Surprisingly, there’s still a great deal of speculation about the future of Mac OS X, Apple’s latest and operating system.
Two people I respect — Henry Norr of the San Francisco Chronicle and Andrew Orlowski of the Register — have ditched OS X for now and gone back to OS 9, they report in recent columns. I share their qualms, and have several of my own, but I’m not going back except for some highly specific purposes.
OS X is too slow, and most applications aren’t up to snuff yet. I also agree with critics who think the user interface has a long way to go before it’ll be as useful as the one it replaces.
Why on earth, for example, can’t I run Finder the same way it works in OS 9? I like it the old way. Apple doesn’t care.
And why can’t I customize the Apple menu as I could the old one? This is irritating.
But the value of stability in the underlying OS is, simply, the one thing that keeps me running OS X. The too-frequent crashing I experience in the most up-to-date version of OS 9 on an iBook reminds me of pre-NT versions of Windows. What I gain from not having to reboot frequently would be worth the drawbacks, even if OS X didn’t have some good features.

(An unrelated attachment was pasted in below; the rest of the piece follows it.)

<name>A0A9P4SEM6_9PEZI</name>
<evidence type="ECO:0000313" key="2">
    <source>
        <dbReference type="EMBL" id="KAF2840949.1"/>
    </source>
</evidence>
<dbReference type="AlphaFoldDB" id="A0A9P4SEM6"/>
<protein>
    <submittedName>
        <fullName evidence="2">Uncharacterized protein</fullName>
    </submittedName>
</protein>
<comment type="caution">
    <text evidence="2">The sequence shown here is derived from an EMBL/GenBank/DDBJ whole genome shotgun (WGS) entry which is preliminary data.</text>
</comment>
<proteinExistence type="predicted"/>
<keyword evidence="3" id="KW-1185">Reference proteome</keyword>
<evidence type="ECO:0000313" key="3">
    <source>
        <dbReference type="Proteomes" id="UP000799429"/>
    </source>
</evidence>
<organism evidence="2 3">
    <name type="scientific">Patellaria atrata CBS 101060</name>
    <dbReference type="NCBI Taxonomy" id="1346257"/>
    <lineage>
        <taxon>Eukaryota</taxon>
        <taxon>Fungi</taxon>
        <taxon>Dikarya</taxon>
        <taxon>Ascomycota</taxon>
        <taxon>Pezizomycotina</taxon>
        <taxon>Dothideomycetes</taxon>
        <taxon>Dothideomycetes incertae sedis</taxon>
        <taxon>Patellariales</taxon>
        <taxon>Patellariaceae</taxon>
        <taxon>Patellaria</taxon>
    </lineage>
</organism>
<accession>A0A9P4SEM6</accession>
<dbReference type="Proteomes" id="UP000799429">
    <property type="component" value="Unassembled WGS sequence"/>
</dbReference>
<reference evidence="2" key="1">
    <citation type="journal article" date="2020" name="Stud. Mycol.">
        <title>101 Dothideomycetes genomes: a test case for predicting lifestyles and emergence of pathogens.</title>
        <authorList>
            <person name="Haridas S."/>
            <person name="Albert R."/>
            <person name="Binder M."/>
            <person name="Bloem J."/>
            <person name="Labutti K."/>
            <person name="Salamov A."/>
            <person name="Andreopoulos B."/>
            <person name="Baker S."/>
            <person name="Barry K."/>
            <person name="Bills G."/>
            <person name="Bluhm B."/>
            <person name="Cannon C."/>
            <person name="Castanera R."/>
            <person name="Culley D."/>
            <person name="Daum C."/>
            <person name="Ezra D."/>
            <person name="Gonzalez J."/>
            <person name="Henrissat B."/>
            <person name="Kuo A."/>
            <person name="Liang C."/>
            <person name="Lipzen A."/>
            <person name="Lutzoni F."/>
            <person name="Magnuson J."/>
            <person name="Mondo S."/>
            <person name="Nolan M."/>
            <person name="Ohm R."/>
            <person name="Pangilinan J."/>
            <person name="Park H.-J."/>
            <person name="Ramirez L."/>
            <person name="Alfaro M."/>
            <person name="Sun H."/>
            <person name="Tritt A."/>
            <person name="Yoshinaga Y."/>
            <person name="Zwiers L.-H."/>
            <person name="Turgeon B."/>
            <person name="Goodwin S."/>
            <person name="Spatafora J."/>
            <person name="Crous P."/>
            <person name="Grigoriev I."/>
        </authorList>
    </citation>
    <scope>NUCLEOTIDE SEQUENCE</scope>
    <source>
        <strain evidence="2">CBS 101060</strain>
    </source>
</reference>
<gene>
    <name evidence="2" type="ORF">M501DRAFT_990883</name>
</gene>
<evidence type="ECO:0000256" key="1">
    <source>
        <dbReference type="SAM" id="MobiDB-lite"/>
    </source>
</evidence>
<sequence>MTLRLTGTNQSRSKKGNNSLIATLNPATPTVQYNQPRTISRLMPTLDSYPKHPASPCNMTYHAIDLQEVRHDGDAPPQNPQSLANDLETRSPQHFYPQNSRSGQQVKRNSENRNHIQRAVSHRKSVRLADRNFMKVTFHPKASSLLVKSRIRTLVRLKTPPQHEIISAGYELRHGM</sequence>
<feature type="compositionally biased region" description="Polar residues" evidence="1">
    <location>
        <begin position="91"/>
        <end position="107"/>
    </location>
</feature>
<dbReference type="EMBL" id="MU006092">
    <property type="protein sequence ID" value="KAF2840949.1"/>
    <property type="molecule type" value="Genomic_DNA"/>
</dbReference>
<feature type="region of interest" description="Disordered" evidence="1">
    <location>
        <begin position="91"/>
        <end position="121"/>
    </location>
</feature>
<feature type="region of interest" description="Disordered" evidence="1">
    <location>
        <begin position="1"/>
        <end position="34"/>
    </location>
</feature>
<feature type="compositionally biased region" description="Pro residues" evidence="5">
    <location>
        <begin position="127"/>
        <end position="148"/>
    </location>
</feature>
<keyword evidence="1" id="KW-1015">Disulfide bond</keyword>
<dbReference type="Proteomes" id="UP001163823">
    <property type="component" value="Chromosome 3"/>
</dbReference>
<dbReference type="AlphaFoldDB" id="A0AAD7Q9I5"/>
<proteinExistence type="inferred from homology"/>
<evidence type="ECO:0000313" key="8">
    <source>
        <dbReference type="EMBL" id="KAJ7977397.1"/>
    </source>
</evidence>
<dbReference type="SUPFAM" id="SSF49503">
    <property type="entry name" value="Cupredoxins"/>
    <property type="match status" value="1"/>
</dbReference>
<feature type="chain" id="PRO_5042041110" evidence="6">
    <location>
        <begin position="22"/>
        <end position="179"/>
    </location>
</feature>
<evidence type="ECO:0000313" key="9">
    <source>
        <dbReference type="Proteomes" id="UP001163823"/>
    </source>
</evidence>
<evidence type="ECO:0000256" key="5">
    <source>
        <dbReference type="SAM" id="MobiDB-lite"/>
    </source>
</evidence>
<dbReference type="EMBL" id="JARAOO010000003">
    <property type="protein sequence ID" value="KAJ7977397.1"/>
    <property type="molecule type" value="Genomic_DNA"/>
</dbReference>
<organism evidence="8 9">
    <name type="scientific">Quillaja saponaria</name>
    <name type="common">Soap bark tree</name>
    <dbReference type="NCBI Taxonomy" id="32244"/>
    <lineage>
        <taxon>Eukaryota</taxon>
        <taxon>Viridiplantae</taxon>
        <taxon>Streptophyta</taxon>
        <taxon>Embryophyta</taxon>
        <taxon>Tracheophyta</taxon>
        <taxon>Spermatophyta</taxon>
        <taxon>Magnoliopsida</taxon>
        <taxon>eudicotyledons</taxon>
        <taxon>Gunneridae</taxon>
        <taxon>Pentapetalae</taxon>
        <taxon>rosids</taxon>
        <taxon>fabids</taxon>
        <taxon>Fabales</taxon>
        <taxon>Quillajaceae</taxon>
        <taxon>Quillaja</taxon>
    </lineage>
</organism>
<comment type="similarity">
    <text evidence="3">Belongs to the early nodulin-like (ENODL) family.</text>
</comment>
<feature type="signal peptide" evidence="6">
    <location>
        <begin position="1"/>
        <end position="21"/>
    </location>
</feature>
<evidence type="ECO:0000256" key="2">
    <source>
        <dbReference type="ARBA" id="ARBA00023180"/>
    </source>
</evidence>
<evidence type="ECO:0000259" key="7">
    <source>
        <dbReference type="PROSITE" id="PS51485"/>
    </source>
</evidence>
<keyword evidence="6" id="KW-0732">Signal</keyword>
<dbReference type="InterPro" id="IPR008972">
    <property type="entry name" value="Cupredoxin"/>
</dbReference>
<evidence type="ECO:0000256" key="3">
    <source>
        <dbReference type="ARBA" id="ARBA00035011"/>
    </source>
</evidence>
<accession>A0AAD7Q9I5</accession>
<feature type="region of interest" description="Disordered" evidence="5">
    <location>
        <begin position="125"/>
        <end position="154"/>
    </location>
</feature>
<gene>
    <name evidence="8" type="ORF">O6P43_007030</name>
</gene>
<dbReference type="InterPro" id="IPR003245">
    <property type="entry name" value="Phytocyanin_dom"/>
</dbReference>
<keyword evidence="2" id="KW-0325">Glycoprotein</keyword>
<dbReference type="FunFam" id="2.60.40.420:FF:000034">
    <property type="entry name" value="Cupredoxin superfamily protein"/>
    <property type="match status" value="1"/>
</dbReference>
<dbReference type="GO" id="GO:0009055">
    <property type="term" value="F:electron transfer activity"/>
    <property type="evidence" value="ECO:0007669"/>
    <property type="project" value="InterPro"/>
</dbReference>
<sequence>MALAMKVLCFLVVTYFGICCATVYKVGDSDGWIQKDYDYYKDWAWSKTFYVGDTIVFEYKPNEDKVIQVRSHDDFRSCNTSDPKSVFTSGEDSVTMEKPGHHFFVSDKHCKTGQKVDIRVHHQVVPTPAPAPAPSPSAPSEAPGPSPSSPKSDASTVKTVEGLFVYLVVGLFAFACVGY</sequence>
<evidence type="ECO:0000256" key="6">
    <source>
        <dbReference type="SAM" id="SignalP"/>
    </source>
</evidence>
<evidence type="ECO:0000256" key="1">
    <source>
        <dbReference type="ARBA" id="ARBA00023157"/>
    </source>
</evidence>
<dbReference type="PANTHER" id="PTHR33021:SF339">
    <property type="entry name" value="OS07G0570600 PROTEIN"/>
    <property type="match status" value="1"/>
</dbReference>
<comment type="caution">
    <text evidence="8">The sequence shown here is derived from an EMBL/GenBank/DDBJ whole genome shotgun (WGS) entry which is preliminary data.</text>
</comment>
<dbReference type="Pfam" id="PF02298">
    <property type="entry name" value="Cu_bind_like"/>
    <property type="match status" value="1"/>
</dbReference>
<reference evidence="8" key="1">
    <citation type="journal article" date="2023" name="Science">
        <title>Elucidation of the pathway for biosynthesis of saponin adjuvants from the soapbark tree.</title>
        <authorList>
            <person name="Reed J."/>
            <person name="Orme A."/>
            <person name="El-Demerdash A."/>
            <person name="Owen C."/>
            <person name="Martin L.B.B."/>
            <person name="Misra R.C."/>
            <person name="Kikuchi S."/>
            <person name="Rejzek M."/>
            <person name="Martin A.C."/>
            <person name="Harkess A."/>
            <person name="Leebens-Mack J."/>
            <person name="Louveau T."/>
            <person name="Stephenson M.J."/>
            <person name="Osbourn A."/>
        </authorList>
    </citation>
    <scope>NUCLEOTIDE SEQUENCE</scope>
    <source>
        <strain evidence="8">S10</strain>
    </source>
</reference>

OS X is a work in progress. It’s going to get better. The speed is bound to improve as Apple optimizes the code. Sooner or later, I hope, Apple will give third-party programmers the information they need to let me customize the UI shell to my liking, not Steve Jobs’ dictates.